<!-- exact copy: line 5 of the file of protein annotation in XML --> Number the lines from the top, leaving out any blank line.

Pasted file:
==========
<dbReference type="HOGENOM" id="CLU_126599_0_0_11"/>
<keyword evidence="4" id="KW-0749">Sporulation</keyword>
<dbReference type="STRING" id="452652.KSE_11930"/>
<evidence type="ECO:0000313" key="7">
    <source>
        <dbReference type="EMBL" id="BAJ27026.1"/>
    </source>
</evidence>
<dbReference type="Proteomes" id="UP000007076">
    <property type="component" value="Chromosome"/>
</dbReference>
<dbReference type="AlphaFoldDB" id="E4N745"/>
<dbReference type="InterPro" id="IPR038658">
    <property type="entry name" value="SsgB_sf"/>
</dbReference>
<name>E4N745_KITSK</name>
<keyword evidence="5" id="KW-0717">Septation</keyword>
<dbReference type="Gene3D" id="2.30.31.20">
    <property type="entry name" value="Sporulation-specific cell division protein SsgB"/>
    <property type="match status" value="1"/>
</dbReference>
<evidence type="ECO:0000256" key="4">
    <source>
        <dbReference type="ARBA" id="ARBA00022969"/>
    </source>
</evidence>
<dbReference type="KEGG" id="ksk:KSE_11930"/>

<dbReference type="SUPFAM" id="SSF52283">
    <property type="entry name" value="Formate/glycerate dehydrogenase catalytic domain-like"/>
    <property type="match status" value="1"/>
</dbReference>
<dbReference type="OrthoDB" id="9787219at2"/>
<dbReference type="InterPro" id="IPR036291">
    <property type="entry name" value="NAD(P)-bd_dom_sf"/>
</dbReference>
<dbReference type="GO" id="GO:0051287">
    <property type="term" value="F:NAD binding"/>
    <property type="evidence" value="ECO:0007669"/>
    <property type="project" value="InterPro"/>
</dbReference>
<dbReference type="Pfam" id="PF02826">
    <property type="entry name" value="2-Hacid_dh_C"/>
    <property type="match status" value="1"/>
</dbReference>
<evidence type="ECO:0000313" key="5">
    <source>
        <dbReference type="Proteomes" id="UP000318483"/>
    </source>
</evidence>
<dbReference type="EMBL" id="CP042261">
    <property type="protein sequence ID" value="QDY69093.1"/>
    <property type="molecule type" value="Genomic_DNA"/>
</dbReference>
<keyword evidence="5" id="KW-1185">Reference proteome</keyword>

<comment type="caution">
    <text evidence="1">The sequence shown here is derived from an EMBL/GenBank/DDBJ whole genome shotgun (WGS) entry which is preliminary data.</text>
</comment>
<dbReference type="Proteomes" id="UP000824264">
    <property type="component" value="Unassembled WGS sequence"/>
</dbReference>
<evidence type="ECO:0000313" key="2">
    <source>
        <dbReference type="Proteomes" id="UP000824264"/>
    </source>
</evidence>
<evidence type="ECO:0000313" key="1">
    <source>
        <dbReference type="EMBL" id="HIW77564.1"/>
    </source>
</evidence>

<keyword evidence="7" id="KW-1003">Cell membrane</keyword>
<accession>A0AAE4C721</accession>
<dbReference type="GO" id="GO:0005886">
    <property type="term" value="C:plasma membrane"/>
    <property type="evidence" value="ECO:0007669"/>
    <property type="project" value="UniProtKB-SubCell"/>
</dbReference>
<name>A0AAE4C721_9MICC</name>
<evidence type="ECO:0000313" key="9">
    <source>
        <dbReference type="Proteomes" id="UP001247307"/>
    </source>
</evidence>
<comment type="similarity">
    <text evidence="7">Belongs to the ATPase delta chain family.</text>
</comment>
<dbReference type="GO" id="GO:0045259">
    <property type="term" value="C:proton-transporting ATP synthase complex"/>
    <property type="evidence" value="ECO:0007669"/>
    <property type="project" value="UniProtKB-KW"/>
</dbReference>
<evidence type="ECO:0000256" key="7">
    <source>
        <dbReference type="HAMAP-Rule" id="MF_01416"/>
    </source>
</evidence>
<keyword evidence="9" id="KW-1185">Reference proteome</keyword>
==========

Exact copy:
    <source>